The law-enforcement officials with knowledge of the operation confirmed ICE got local police officers to drive around the parking lot at the gun show and use their license-plate readers to collect all of the cars’ information. A spokeswoman for the San Diego County Sheriff’s Office declined to comment on whether the department took part in the activity.

Bob Templeton, the CEO of Crossroads of the West, which puts on the gun show, said he knew local police had been at the show, but was surprised to learn that federal agents had been gathering data about customers. The show at the Del Mar Fairgrounds typically draws 6,000 to 9,000 customers, meaning thousands of cars are in the parking lot, he said.

“It’s obviously intrusive and an activity that hasn’t proven to have any legitimate law-enforcement purpose,” said Mr. Templeton. “I think my customers would be resentful of having been the target of that kind of surveillance.”

Other emails show ICE agents planned to keep scanning license plates at other gun shows in Southern California, though agency officials said they couldn’t confirm whether they had done so.

A June 30, 2010, email from an ICE agent lists a series of gun shows that summer, including ones in nearby Ontario and Costa Mesa, noting that “the last (only) one worked out pretty well, so I’d like to send two or three to that one as well.”

In reply, an unidentified agent wrote, “I am good to go on all of them.”

Source: Gun-Show Customers’ License Plates Come Under Scrutiny

INCH by INCH: Obama Issues Executive Order That May Drive Gunsmiths Out of Business – The Truth About Guns

President Obama has the ability to issue “executive orders” that direct the agencies controlled by the Office of the President to change the way they operate. Government agencies have a large amount of leeway when it comes to the interpretation of the law and how it applies to the American people, and these executive orders are intended to allow the president to specifically direct those agencies in whatever manner he sees fit.

Last Friday President Obama issued one such order which changed the definition of a “manufacturer” under the ITAR treaty regulations, a change which now means anyone who so much as threads a barrel on a firearm needs to pay thousands more dollars in fees and is subject to further registration. From the NRA:

By way of background, the AECA and ITAR concern rules by which military materiel is exported from, and imported to, the United States. The so-called “defense articles” governed by the AECA/ITAR are compiled in what is known as the U.S. Munitions List and include some, but not all, firearms and ammunition, as well as their parts and components.

Thus, for purposes of the regime, a spring or floorplate from the magazine of a controlled firearm is subject to the same regulatory framework as the firearm itself.

The AECA/ITAR require anybody who engages in the business of “manufacturing” a defense article to register with DDTC and pay a registration fee that for new applicants is currently $2,250 per year. These requirements apply, even if the business does not, and does not intend to, export any defense article.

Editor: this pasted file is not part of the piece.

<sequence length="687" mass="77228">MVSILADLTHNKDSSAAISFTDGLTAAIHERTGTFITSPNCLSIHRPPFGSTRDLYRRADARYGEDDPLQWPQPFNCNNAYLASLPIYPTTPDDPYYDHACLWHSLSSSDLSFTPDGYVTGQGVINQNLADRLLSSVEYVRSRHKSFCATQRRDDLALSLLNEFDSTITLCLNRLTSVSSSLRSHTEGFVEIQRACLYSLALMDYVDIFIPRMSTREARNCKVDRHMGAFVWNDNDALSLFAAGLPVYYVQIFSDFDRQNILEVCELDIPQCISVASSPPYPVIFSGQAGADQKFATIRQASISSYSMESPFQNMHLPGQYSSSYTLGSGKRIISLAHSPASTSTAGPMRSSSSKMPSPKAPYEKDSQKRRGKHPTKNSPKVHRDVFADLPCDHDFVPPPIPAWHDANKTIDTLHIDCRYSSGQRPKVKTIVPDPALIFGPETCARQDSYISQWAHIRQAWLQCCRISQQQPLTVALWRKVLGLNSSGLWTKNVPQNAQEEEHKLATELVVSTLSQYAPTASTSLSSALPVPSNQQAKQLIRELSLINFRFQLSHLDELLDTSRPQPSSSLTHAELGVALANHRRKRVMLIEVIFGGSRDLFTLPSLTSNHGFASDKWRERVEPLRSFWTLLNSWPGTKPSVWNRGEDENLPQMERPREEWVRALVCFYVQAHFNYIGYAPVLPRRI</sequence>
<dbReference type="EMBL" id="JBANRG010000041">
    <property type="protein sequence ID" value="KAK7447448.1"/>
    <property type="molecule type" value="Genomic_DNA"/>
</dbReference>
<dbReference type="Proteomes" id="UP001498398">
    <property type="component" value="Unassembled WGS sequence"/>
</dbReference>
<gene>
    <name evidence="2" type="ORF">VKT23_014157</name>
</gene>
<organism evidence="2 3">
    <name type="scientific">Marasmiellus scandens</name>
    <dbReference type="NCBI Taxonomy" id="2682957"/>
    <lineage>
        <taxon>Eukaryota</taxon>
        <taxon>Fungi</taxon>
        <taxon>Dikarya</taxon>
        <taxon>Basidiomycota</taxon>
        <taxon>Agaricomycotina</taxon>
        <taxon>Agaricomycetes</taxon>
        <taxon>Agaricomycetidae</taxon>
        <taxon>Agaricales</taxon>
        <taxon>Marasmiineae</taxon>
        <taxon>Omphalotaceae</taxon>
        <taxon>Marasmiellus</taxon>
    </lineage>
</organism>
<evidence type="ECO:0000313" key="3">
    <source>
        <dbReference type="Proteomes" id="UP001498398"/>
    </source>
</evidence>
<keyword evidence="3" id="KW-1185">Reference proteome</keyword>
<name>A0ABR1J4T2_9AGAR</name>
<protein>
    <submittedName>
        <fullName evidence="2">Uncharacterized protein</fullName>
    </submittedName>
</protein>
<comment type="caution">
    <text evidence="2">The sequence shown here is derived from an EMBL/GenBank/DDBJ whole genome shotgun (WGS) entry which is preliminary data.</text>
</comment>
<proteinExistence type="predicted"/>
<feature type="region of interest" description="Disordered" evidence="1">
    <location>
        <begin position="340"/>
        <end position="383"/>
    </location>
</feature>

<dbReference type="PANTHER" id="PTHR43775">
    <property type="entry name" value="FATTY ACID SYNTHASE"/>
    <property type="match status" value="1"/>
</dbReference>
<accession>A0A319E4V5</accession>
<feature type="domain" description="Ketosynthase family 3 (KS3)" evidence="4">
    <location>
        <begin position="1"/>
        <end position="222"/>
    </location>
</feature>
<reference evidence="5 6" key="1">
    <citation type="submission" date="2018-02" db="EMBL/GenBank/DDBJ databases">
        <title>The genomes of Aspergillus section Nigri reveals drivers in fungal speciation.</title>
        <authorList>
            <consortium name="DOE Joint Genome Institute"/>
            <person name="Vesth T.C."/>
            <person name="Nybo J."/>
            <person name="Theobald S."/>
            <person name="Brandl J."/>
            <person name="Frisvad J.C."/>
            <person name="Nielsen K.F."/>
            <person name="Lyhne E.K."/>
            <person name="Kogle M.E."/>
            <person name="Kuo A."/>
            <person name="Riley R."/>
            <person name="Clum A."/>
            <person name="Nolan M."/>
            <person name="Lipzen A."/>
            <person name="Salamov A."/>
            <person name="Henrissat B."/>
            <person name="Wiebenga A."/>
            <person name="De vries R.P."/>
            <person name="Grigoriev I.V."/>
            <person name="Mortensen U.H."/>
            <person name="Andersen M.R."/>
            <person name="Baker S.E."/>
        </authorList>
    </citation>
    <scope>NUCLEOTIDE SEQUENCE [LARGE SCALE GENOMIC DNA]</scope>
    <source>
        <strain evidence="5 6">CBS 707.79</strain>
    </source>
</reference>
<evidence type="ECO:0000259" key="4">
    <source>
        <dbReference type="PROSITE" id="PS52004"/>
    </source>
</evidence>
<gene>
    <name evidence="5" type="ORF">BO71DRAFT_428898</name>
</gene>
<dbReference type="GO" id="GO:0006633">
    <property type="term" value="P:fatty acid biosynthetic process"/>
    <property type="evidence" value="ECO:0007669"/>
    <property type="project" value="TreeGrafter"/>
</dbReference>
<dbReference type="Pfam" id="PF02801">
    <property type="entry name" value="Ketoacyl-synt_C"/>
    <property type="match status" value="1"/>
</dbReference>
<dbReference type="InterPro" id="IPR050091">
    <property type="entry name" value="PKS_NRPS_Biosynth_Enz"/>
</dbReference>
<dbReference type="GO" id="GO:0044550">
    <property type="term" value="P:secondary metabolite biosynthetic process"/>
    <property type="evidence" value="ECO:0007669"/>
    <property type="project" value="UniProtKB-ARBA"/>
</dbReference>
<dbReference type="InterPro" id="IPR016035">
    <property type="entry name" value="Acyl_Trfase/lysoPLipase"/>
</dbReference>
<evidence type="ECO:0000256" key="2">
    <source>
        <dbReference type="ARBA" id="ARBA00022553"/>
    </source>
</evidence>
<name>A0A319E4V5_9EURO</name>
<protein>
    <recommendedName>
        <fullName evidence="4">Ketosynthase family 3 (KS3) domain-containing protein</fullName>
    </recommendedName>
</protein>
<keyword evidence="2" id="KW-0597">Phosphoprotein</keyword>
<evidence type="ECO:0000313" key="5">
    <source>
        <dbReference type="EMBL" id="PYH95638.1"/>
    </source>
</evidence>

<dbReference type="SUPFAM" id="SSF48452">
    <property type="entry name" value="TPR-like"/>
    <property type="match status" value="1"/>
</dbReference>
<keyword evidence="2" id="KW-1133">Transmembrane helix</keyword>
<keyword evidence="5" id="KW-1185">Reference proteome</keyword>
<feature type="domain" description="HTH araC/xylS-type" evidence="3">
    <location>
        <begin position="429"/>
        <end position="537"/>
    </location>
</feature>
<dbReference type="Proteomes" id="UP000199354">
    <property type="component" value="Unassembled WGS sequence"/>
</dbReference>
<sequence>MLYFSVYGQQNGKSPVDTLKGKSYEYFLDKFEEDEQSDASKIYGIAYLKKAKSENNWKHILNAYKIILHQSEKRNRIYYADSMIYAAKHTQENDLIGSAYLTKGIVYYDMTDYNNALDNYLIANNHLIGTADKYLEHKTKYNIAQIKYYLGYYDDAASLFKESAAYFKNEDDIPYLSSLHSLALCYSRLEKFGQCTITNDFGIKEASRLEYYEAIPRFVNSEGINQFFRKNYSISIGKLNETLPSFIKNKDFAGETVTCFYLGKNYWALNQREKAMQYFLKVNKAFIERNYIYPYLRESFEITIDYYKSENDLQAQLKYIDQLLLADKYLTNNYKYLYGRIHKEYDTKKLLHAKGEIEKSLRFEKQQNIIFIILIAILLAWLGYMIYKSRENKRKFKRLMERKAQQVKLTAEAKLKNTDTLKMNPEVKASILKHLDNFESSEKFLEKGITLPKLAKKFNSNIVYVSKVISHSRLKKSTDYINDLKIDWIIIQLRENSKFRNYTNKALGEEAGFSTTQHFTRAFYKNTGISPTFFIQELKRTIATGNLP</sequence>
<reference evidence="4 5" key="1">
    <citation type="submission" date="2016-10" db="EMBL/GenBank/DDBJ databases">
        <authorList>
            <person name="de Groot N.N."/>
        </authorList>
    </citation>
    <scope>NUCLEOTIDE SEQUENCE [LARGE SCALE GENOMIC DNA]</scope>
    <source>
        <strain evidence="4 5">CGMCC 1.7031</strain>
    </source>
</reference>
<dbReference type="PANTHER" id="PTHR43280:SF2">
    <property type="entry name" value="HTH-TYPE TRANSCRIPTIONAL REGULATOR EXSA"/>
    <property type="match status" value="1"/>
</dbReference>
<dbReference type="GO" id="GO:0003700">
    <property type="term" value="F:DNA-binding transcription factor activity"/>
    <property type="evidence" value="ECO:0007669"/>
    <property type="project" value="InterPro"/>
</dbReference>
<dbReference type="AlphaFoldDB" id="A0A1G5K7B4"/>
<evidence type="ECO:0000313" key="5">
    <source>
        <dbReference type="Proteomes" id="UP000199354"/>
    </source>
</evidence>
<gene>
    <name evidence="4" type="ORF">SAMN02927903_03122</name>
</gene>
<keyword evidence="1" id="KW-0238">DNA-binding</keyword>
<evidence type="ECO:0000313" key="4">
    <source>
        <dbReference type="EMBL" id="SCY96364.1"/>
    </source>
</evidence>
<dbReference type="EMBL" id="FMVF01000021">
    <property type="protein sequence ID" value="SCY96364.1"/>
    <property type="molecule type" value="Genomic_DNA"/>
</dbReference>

Moreover, under ITAR, “only one occasion of manufacturing … a defense article” is necessary for a commercial entity to be considered “engaged in the business” and therefore subject to the regime’s requirements.

The issue is the definition of “manufacturer.” Previously, only machine shops who actually produce a firearm from scratch were required to register as a “manufacturer.” Local gun shops with a shade-tree gunsmith happily threading barrels and trueing up receivers were exempt, since they didn’t actually make anything new.

This new interpretation of the ITAR regulations has changed all that, and anyone who so much as threads a barrel now must further register with the Federal government as a “manufacturer” and pay an additional $2,250 in registration fees. That might not seem like a lot to a big shop, but for the small mom-and-pop gunsmiths this could be enough to put them out of business.

The NRA’s opinion on the matter is predictable:

DDTC’s move appears aimed at expanding the regulatory sweep of the AECA/ITAR and culling many smaller commercial gunsmithing operations that do not have the means to pay the annual registration fee or the sophistication to negotiate DDTC’s confusing maze of bureaucracy. Like ATF’s early “guidance” this year on theGCA’s licensing requirement for firearm “dealers,” it is also likely to have a significant chilling effect on activity that would not even be considered regulated.   

The administration’s latest move serves as a timely reminder of how the politicized and arrogant abuse of executive power can be used to suppress Second Amendment rights and curtail lawful firearm-related commerce. That lesson should not be forgotten when voters go to the polls this November.

Source: BREAKING: Obama Issues Executive Order That May Drive Gunsmiths Out of Business – The Truth About Guns

Facebook Banned Gun Sales. So Why Is It Still ‘Full of Them’? – The New York Times

A discussion group on Facebook called Texas Pew Pew Pew Show & Tell warned its users that it was intended to host conversations “about anything that goes pew pew pew,” but not to facilitate the sale or trade of firearms.

The same note asked participants to “be smart” and “to take it to PM,” a reference to private messages. “If you don’t get the hint, I can’t help stupid,” the note said.